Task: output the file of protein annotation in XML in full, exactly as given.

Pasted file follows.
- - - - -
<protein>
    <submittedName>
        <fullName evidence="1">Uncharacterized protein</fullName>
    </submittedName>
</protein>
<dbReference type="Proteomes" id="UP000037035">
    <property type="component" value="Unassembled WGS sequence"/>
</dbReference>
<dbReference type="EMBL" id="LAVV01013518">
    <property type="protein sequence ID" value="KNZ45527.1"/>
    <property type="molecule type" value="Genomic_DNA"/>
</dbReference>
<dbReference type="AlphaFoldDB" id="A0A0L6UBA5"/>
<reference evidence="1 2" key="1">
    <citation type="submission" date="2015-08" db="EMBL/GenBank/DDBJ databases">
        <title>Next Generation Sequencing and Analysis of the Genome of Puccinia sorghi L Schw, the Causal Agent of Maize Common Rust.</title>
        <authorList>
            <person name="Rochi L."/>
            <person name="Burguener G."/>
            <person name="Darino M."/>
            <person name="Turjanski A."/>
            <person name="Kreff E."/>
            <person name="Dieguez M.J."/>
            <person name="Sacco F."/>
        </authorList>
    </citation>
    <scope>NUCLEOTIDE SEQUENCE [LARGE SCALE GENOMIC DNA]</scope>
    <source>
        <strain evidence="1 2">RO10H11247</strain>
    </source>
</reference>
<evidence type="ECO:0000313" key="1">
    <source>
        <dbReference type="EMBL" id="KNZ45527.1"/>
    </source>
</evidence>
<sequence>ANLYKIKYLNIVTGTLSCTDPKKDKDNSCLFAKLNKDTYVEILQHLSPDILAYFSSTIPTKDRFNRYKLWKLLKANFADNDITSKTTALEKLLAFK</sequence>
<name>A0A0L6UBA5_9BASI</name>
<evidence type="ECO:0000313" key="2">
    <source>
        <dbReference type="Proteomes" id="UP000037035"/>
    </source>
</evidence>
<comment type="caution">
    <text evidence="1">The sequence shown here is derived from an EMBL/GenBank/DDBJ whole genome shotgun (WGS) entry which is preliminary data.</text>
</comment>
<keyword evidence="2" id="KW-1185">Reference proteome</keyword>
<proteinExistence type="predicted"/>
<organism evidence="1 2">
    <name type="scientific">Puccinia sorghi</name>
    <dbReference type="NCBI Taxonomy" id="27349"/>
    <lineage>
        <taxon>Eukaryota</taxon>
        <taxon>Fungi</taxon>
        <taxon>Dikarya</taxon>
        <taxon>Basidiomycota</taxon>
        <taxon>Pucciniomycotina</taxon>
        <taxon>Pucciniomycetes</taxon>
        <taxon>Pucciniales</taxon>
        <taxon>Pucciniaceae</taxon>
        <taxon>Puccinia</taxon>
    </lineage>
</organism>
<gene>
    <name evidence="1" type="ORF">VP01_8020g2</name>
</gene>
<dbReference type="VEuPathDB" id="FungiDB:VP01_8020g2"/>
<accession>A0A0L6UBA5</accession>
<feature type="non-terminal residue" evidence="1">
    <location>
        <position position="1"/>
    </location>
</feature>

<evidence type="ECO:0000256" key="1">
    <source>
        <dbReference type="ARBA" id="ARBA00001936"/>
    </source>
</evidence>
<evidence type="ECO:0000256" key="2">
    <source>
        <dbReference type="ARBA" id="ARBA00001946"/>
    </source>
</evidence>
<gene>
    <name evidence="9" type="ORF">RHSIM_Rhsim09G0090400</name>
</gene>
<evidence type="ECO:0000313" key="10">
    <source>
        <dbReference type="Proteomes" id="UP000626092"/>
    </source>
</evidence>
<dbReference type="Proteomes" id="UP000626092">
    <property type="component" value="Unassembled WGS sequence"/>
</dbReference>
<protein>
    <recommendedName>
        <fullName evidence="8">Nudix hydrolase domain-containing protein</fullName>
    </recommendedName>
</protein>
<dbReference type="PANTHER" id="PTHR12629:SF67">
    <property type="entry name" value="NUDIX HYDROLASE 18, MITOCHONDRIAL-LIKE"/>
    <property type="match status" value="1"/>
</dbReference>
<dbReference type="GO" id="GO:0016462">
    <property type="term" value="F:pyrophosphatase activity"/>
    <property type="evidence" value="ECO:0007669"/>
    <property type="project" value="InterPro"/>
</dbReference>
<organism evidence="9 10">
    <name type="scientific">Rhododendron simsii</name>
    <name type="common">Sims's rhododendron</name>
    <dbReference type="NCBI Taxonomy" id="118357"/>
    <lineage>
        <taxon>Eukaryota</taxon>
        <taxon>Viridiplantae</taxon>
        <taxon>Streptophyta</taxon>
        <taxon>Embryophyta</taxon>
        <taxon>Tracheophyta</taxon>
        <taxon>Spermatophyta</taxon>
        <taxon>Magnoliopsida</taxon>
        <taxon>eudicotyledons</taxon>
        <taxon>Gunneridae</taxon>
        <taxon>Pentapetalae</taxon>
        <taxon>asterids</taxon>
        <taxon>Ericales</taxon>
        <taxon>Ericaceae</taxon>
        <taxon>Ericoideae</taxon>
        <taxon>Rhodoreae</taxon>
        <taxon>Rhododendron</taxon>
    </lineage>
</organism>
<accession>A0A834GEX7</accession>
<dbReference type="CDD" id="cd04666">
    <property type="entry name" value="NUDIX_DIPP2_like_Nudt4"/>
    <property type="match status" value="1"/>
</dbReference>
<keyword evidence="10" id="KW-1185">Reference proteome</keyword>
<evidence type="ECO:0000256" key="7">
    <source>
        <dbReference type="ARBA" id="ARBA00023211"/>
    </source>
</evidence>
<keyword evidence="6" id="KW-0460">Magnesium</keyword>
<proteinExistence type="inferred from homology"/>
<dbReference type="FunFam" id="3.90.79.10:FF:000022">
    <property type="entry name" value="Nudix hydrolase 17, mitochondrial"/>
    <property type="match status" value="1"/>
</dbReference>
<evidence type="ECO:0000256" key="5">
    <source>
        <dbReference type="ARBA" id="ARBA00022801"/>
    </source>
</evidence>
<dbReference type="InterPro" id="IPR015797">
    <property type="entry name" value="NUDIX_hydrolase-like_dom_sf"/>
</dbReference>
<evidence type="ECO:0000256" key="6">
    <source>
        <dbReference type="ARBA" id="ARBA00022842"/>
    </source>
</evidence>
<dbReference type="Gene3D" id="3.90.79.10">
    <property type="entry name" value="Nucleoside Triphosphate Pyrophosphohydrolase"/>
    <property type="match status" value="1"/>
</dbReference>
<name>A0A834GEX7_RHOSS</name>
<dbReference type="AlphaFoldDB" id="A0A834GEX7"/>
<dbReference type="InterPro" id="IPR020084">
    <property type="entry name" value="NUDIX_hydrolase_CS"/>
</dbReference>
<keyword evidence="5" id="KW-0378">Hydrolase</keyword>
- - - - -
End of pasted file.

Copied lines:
<protein>
    <submittedName>
        <fullName evidence="1">Uncharacterized protein</fullName>
    </submittedName>
</protein>
<dbReference type="Proteomes" id="UP000037035">
    <property type="component" value="Unassembled WGS sequence"/>
</dbReference>
<dbReference type="EMBL" id="LAVV01013518">
    <property type="protein sequence ID" value="KNZ45527.1"/>
    <property type="molecule type" value="Genomic_DNA"/>
</dbReference>
<dbReference type="AlphaFoldDB" id="A0A0L6UBA5"/>
<reference evidence="1 2" key="1">
    <citation type="submission" date="2015-08" db="EMBL/GenBank/DDBJ databases">
        <title>Next Generation Sequencing and Analysis of the Genome of Puccinia sorghi L Schw, the Causal Agent of Maize Common Rust.</title>
        <authorList>
            <person name="Rochi L."/>
            <person name="Burguener G."/>
            <person name="Darino M."/>
            <person name="Turjanski A."/>
            <person name="Kreff E."/>
            <person name="Dieguez M.J."/>
            <person name="Sacco F."/>
        </authorList>
    </citation>
    <scope>NUCLEOTIDE SEQUENCE [LARGE SCALE GENOMIC DNA]</scope>
    <source>
        <strain evidence="1 2">RO10H11247</strain>
    </source>
</reference>
<evidence type="ECO:0000313" key="1">
    <source>
        <dbReference type="EMBL" id="KNZ45527.1"/>
    </source>
</evidence>
<sequence>ANLYKIKYLNIVTGTLSCTDPKKDKDNSCLFAKLNKDTYVEILQHLSPDILAYFSSTIPTKDRFNRYKLWKLLKANFADNDITSKTTALEKLLAFK</sequence>
<name>A0A0L6UBA5_9BASI</name>
<evidence type="ECO:0000313" key="2">
    <source>
        <dbReference type="Proteomes" id="UP000037035"/>
    </source>
</evidence>
<comment type="caution">
    <text evidence="1">The sequence shown here is derived from an EMBL/GenBank/DDBJ whole genome shotgun (WGS) entry which is preliminary data.</text>
</comment>
<keyword evidence="2" id="KW-1185">Reference proteome</keyword>
<proteinExistence type="predicted"/>
<organism evidence="1 2">
    <name type="scientific">Puccinia sorghi</name>
    <dbReference type="NCBI Taxonomy" id="27349"/>
    <lineage>
        <taxon>Eukaryota</taxon>
        <taxon>Fungi</taxon>
        <taxon>Dikarya</taxon>
        <taxon>Basidiomycota</taxon>
        <taxon>Pucciniomycotina</taxon>
        <taxon>Pucciniomycetes</taxon>
        <taxon>Pucciniales</taxon>
        <taxon>Pucciniaceae</taxon>
        <taxon>Puccinia</taxon>
    </lineage>
</organism>
<gene>
    <name evidence="1" type="ORF">VP01_8020g2</name>
</gene>
<dbReference type="VEuPathDB" id="FungiDB:VP01_8020g2"/>
<accession>A0A0L6UBA5</accession>
<feature type="non-terminal residue" evidence="1">
    <location>
        <position position="1"/>
    </location>
</feature>

<evidence type="ECO:0000256" key="1">
    <source>
        <dbReference type="ARBA" id="ARBA00001936"/>
    </source>
</evidence>
<evidence type="ECO:0000256" key="2">
    <source>
        <dbReference type="ARBA" id="ARBA00001946"/>
    </source>
</evidence>
<gene>
    <name evidence="9" type="ORF">RHSIM_Rhsim09G0090400</name>
</gene>
<evidence type="ECO:0000313" key="10">
    <source>
        <dbReference type="Proteomes" id="UP000626092"/>
    </source>
</evidence>
<dbReference type="Proteomes" id="UP000626092">
    <property type="component" value="Unassembled WGS sequence"/>
</dbReference>
<protein>
    <recommendedName>
        <fullName evidence="8">Nudix hydrolase domain-containing protein</fullName>
    </recommendedName>
</protein>
<dbReference type="PANTHER" id="PTHR12629:SF67">
    <property type="entry name" value="NUDIX HYDROLASE 18, MITOCHONDRIAL-LIKE"/>
    <property type="match status" value="1"/>
</dbReference>
<dbReference type="GO" id="GO:0016462">
    <property type="term" value="F:pyrophosphatase activity"/>
    <property type="evidence" value="ECO:0007669"/>
    <property type="project" value="InterPro"/>
</dbReference>
<organism evidence="9 10">
    <name type="scientific">Rhododendron simsii</name>
    <name type="common">Sims's rhododendron</name>
    <dbReference type="NCBI Taxonomy" id="118357"/>
    <lineage>
        <taxon>Eukaryota</taxon>
        <taxon>Viridiplantae</taxon>
        <taxon>Streptophyta</taxon>
        <taxon>Embryophyta</taxon>
        <taxon>Tracheophyta</taxon>
        <taxon>Spermatophyta</taxon>
        <taxon>Magnoliopsida</taxon>
        <taxon>eudicotyledons</taxon>
        <taxon>Gunneridae</taxon>
        <taxon>Pentapetalae</taxon>
        <taxon>asterids</taxon>
        <taxon>Ericales</taxon>
        <taxon>Ericaceae</taxon>
        <taxon>Ericoideae</taxon>
        <taxon>Rhodoreae</taxon>
        <taxon>Rhododendron</taxon>
    </lineage>
</organism>
<accession>A0A834GEX7</accession>
<dbReference type="CDD" id="cd04666">
    <property type="entry name" value="NUDIX_DIPP2_like_Nudt4"/>
    <property type="match status" value="1"/>
</dbReference>
<keyword evidence="10" id="KW-1185">Reference proteome</keyword>
<evidence type="ECO:0000256" key="7">
    <source>
        <dbReference type="ARBA" id="ARBA00023211"/>
    </source>
</evidence>
<keyword evidence="6" id="KW-0460">Magnesium</keyword>
<proteinExistence type="inferred from homology"/>
<dbReference type="FunFam" id="3.90.79.10:FF:000022">
    <property type="entry name" value="Nudix hydrolase 17, mitochondrial"/>
    <property type="match status" value="1"/>
</dbReference>
<evidence type="ECO:0000256" key="5">
    <source>
        <dbReference type="ARBA" id="ARBA00022801"/>
    </source>
</evidence>
<dbReference type="InterPro" id="IPR015797">
    <property type="entry name" value="NUDIX_hydrolase-like_dom_sf"/>
</dbReference>
<evidence type="ECO:0000256" key="6">
    <source>
        <dbReference type="ARBA" id="ARBA00022842"/>
    </source>
</evidence>
<dbReference type="Gene3D" id="3.90.79.10">
    <property type="entry name" value="Nucleoside Triphosphate Pyrophosphohydrolase"/>
    <property type="match status" value="1"/>
</dbReference>
<name>A0A834GEX7_RHOSS</name>
<dbReference type="AlphaFoldDB" id="A0A834GEX7"/>
<dbReference type="InterPro" id="IPR020084">
    <property type="entry name" value="NUDIX_hydrolase_CS"/>
</dbReference>
<keyword evidence="5" id="KW-0378">Hydrolase</keyword>